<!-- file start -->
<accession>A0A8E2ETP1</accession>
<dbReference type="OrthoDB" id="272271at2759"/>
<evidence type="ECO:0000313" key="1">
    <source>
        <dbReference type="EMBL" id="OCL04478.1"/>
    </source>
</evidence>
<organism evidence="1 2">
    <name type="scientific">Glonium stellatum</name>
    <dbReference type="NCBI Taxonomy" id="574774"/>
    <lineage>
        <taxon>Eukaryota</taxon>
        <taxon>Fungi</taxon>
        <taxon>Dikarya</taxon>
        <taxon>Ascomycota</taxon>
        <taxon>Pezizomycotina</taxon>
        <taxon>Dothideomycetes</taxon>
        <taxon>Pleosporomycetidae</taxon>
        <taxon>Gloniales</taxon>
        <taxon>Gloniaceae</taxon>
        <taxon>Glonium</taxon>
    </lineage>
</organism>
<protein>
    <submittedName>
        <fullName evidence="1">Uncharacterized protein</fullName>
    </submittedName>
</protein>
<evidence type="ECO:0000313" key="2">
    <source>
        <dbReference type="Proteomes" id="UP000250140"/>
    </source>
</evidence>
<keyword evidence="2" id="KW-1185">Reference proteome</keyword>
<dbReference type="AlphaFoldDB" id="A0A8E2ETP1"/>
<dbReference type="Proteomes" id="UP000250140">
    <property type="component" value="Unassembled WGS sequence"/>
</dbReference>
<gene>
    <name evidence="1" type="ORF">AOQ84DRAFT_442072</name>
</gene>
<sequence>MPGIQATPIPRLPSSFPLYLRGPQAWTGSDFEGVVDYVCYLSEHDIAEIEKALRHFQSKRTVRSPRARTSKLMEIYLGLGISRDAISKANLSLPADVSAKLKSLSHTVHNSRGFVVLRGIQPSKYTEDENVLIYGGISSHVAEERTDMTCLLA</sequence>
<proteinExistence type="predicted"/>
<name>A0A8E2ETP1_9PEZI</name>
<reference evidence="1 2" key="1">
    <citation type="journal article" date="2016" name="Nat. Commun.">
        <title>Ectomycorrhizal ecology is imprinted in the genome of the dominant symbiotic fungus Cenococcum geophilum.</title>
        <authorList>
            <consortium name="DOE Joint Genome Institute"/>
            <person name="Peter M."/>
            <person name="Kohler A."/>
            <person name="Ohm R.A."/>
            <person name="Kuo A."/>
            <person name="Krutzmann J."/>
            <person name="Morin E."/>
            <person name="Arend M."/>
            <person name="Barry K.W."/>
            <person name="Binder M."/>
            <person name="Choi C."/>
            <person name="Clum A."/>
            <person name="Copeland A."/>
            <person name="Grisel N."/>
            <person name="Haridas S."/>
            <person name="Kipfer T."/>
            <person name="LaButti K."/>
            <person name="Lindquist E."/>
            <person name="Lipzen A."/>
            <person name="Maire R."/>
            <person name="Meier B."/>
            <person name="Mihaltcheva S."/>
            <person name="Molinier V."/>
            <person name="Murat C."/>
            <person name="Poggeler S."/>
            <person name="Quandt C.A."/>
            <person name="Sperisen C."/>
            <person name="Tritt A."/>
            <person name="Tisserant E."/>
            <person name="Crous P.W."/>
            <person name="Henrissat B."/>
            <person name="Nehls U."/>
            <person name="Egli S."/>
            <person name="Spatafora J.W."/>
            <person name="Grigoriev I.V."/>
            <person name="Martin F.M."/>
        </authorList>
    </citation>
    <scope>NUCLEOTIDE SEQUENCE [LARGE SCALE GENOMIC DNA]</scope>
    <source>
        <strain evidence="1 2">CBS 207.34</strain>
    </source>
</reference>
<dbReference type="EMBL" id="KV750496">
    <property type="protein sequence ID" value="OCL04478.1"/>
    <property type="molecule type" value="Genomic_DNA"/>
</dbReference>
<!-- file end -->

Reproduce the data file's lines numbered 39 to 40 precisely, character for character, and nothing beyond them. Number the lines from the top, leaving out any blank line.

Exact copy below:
<gene>
    <name evidence="1" type="ORF">AOQ84DRAFT_442072</name>